You only need to provide documents with the clinical details of a patient to us where this is necessary to substantiate a service. You can provide an excerpt with only the relevant details to a compliance officer or you can choose to provide any documents with clinical information to a Human Services medical adviser.
We can issue a notice to any person in possession or control of your documents. If this person does not comply with a request, they can be subject to a civil penalty. We cannot issue a notice to a patient or their parent or legal guardian.
Health compliance audits and reviews are conducted in accordance with legislation, to protect public funds and make sure benefits are correctly paid.
Once a MBS compliance audit has started, you will still have the opportunity to tell us that an incorrect amount has been paid. The administrative penalty maybe reduced depending upon when you tell us about the incorrect payment.
If a MBS compliance audit has started but you have not yet received a formal Notice to Produce substantiating documents and you voluntarily tell us you received an incorrect payment, the administrative penalty will be reduced to 10%.
If you have received a formal Notice to Produce substantiating documents relating to MBS items, you can voluntarily tell us about an incorrect payment to reduce the administrative penalty to 15%. This must be done before the timeframe to respond expires.
In the case of a CDBS compliance audit, you can voluntarily tell us about an incorrect payment at any time, however administrative penalties do not apply to CDBS compliance audits.
A Notice to Produce is a written notice requiring a health or dental practitioner, or person in possession or control of records, to produce documents that can substantiate the services being looked at as part of a MBS or CDBS compliance audit.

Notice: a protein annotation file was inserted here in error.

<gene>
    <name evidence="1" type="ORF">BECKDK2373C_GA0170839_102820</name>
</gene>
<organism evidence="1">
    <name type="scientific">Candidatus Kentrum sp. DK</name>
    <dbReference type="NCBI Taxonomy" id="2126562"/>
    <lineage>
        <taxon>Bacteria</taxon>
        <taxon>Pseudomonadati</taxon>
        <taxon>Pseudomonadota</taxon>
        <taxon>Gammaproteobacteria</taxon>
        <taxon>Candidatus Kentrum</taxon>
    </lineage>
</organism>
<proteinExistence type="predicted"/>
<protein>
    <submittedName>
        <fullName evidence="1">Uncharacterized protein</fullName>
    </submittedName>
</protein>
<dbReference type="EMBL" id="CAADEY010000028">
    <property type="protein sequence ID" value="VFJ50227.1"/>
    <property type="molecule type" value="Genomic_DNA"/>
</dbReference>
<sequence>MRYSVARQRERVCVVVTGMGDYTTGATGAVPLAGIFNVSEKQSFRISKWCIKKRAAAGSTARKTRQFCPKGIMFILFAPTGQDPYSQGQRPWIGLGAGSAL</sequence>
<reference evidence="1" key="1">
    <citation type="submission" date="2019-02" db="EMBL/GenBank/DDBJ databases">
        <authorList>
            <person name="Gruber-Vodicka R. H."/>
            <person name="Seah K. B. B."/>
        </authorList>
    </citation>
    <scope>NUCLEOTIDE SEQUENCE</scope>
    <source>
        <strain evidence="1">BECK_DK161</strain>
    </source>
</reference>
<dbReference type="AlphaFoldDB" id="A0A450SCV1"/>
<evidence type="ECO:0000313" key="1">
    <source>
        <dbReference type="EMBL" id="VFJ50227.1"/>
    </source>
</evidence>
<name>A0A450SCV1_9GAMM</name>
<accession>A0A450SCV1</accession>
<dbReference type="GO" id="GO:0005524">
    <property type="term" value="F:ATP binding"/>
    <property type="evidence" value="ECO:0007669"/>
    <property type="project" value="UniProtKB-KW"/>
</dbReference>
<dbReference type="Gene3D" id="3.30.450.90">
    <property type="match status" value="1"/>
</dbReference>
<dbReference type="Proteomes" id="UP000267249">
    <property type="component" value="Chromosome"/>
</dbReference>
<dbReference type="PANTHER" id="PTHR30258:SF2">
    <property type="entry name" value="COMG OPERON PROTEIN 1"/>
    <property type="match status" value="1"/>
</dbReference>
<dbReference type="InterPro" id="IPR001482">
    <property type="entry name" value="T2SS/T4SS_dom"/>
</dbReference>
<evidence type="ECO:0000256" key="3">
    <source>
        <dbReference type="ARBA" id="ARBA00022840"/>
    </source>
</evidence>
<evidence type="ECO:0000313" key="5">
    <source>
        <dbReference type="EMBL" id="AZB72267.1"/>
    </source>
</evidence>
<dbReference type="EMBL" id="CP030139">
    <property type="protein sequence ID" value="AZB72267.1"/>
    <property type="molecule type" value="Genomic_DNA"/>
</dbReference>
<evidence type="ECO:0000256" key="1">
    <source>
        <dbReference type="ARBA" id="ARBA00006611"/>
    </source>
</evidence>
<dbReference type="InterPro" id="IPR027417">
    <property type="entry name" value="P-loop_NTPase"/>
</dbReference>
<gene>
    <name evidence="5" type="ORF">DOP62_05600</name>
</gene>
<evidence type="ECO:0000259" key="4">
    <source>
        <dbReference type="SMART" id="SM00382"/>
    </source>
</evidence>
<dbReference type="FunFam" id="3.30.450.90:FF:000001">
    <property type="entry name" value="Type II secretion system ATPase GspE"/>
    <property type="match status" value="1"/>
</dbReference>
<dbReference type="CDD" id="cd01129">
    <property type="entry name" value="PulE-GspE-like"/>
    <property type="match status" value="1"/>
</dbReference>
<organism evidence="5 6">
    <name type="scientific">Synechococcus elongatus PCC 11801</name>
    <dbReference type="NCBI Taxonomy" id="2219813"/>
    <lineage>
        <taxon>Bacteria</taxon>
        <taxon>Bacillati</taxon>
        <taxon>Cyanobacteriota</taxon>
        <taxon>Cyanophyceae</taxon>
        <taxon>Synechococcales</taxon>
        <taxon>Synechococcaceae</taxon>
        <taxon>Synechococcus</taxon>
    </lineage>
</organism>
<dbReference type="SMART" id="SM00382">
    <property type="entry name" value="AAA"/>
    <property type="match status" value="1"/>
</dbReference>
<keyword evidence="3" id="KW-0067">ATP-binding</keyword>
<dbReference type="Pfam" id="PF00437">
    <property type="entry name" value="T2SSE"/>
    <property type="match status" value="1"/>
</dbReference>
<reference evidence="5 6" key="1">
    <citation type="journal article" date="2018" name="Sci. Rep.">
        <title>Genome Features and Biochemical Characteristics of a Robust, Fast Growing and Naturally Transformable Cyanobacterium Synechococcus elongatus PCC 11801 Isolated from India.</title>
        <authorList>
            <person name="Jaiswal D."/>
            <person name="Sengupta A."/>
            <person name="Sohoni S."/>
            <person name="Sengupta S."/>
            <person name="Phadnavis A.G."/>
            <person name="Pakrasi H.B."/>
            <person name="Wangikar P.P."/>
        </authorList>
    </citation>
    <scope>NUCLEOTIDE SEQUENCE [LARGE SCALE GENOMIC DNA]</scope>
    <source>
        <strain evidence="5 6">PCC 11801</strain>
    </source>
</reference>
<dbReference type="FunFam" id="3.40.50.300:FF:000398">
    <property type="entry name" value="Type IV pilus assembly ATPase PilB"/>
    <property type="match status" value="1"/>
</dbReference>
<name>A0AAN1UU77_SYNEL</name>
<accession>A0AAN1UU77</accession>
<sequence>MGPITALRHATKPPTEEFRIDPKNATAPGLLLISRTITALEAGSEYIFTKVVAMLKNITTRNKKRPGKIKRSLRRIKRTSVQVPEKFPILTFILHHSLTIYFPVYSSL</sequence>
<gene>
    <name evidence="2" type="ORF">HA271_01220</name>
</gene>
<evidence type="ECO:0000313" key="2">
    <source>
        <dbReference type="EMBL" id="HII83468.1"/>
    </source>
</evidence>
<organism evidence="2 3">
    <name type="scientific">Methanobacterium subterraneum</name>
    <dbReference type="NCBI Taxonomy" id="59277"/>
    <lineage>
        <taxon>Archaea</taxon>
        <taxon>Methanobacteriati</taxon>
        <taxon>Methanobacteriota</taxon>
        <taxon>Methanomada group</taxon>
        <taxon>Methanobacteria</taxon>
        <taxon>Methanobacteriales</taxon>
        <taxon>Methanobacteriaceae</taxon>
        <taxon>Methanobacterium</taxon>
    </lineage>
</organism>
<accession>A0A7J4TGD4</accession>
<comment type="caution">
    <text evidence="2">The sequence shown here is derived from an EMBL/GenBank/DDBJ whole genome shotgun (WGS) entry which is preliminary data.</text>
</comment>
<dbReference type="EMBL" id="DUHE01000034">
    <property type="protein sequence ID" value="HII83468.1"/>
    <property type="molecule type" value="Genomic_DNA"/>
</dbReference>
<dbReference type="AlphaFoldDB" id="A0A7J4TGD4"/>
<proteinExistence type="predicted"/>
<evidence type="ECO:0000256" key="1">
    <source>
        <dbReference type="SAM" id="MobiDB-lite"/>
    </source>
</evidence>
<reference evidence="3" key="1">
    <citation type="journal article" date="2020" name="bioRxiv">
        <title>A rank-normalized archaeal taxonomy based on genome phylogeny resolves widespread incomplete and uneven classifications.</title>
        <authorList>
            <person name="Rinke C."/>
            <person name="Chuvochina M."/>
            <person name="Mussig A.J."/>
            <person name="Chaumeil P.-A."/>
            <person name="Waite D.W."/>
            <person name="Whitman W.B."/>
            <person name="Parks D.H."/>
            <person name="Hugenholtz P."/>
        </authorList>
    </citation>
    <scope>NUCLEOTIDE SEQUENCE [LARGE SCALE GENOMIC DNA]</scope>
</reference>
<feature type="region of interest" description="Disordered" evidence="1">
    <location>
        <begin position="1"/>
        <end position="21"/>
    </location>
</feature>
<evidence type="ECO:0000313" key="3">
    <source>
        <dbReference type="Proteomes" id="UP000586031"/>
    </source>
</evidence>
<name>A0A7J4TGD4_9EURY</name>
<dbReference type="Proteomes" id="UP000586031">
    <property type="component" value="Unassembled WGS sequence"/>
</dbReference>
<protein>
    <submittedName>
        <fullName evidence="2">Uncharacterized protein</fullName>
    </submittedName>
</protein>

Under the Health Insurance Act 1973, penalties now apply to incorrect payments or unsubstantiated services for which a MBS benefit has been paid.
We conduct health compliance audits and reviews in accordance with our Compliance Program and legislation in order to protect public funds and ensure benefits are correctly paid.
You will be advised in writing of the outcome of the compliance audit before a debt is raised.
If you disagree with the outcome of a compliance audit you can lodge a Review of Decision form (HW051). You will need to submit your application within 28 days of receiving the notice of decision that amounts are recoverable and provide any additional information and substantiating documents. We will respond to your application within 28 days after receiving your application.
To request a review you must complete the Review of Decision form (HW051).
A review of decision is where an independent decision maker reviews the result of a compliance audit and reconsiders the evidence and confirms, varies or revokes the original decision.
A review of decision can be made under any program including MBS, PBS, CDBS and incentive programs and decisions in relation to members of the public.
For MBS and CDBS compliance audits, the following conditions apply:
- it relates to an MBS or CDBS service or services
- these services occurred on or after 9 April 2011 for MBS, or 1 January 2014 for CDBS
- there is an amount recoverable, and
- the application for review is received within 28 days following the receipt of the Notice of Audit decision and amounts recoverable letter
If any of the above criteria do not apply, you can request an administrative review of decision (SS351) in relation to a compliance audit.
When making an application for review, you may provide additional information in order to substantiate the benefit paid for a service. This will ensure the Review Officer has all the relevant information to undertake the review.